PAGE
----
Dong Energy has been awarded a contract to build its Hornsea Project Two offshore wind farm by the U.K. government, one of three awards made on Monday.
With a capacity of 1,386MW, enough to power over 1.3 million U.K. homes, Hornsea Project Two will become the world’s biggest wind farm, surpassing the 1,200MW giant Hornsea Project One which Dong Energy is currently constructing. Hornsea Project Two will be built 89 kilometers (55 miles) from the Yorkshire coast and is expected to be operational from 2022 for 25 years.
Hornsea Project Two will contribute significantly to Dong Energy’s ambition of reaching a total offshore wind capacity of 11-12GW by 2025. Samuel Leupold, Executive Vice President and CEO of Wind Power at DONG Energy, says: “We have always promoted size as a key driver for cost. The ideal size of an offshore wind farm is 800-1,500MW, and therefore it is natural that Hornsea Project Two will deliver record-low costs to society.”
Operations and maintenance on both Hornsea projects will be conducted from Dong Energy’s new hub in Grimsby, which also serves other Dong Energy offshore wind farms on the U.K. east coast.
Dong Energy has already started the consultation process for Hornsea Project Three.
The U.K. Department for Business, Energy and Industrial Strategy announced two other successful bids on Monday: Innogy and Statkraft’s Triton Knoll off the coast of Lincolnshire, and EDPR’s Moray off the northeast coast of Scotland. The new wind farms, with a total capacity of 3,196MW, will power the equivalent of more than 3.3 million homes.
The cost of offshore wind has plummeted since the last competitive auction in February 2015, with the new prices on average 47 percent lower. They are also are cheaper than the cost of the 35-year contracts for new nuclear power of £92.50 ($122) per megawatt hour, and cheaper than the levelized cost of gas. Hornsea 2 and Moray will begin generating at £57.50 ($75.84) per megawatt hour and Triton Knoll at £74.75 ($98.59) per megawatt hour, with prices guaranteed for 15 years.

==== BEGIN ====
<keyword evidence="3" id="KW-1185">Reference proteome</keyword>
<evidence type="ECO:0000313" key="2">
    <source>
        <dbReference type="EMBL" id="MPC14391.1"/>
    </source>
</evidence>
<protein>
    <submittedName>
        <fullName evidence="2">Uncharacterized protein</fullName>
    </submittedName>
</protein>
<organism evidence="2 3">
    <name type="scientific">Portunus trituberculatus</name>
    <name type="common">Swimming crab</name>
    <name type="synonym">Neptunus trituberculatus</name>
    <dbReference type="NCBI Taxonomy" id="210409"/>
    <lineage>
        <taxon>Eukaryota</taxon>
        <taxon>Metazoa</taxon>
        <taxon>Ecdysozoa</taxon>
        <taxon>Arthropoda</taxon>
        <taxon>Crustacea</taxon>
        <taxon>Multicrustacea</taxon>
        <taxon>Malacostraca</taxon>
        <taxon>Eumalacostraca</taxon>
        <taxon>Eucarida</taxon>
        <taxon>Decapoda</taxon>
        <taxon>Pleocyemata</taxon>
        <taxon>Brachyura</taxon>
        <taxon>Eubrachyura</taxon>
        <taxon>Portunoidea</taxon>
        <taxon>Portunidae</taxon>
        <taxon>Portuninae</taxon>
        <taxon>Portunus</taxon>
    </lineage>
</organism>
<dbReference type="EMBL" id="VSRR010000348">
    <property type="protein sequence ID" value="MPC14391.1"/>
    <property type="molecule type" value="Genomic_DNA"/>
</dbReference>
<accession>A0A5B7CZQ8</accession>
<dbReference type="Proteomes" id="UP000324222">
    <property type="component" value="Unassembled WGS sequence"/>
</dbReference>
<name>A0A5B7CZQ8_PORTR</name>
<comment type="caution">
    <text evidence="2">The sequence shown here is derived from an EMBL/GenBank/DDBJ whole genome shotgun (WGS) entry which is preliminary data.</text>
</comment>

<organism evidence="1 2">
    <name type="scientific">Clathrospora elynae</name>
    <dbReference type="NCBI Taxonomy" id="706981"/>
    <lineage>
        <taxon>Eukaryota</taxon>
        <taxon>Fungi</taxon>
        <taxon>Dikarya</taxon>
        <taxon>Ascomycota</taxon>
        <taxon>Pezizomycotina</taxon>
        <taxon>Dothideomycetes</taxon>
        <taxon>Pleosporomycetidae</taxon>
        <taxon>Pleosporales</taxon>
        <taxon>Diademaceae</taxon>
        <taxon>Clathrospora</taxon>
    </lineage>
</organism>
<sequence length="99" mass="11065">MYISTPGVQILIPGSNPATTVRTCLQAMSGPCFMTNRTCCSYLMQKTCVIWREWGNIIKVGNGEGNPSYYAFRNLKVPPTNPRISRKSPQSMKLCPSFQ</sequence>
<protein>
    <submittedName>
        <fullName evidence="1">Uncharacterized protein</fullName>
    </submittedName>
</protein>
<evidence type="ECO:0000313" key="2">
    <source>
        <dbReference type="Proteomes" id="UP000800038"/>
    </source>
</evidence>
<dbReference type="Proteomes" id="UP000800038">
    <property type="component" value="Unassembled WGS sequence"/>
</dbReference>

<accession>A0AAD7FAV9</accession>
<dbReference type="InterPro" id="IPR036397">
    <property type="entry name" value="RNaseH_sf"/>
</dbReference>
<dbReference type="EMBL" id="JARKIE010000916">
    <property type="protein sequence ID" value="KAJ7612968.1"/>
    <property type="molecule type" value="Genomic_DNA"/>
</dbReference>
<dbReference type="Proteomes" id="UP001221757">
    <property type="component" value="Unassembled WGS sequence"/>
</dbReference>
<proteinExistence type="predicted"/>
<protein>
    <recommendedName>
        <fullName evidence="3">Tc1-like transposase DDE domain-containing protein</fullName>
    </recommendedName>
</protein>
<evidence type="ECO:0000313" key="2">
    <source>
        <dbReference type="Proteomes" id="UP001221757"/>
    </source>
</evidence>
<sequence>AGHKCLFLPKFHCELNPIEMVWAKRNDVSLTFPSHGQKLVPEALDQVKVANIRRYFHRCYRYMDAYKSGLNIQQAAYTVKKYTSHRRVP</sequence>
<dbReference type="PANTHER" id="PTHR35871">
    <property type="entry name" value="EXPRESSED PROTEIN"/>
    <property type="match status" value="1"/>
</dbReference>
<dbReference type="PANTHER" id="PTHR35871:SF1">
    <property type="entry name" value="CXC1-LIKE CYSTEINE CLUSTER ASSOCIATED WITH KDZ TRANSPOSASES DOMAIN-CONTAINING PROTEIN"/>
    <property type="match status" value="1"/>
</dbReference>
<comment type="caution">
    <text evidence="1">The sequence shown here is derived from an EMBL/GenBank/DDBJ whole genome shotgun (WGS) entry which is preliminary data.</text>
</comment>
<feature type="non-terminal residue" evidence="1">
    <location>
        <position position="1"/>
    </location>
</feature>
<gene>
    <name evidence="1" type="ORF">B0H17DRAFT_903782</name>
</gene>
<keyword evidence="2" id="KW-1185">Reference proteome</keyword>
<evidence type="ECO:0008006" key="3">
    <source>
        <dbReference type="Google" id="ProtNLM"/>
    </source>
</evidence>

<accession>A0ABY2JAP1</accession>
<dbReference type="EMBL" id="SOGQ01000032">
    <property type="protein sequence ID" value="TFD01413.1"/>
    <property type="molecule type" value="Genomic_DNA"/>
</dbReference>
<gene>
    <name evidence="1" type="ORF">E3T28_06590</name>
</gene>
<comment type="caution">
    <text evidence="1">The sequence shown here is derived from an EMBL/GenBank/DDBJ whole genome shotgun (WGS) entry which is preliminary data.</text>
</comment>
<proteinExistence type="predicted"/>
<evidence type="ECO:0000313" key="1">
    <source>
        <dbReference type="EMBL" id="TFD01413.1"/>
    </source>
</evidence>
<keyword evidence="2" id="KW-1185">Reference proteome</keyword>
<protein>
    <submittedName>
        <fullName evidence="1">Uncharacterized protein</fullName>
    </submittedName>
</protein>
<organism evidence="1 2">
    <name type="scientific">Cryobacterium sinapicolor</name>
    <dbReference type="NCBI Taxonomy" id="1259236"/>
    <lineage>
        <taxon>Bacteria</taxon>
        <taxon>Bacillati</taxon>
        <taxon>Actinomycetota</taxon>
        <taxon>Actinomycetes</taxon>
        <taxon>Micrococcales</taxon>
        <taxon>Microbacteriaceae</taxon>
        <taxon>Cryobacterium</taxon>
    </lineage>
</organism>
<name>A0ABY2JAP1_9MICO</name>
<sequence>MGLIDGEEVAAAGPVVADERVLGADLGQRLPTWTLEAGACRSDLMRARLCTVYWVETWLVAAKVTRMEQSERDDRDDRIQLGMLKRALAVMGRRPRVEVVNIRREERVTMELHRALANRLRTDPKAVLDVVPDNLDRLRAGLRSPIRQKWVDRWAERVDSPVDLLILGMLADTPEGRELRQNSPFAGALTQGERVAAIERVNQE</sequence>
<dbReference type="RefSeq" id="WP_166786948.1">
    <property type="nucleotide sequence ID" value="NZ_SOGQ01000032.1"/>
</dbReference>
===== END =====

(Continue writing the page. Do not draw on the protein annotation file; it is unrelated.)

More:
Welcoming the awards, RenewableUK’s Chief Executive Hugh McNeal said: “Record-breaking cost reductions like the ones achieved by offshore wind are unprecedented for large energy infrastructure. Offshore wind developers have focused relentlessly on innovation, and the sector is investing £17.5 billion into the U.K. over the next four years whilst saving our consumers money.
“The results are further proof that innovation in the offshore wind industry will bring economic growth for the U.K. on an industrial scale. The U.K. needs to establish new trading opportunities as we leave the European Union, and the U.K.’s offshore wind sector is a world leader in a global renewable energy market currently worth $290 billion a year.”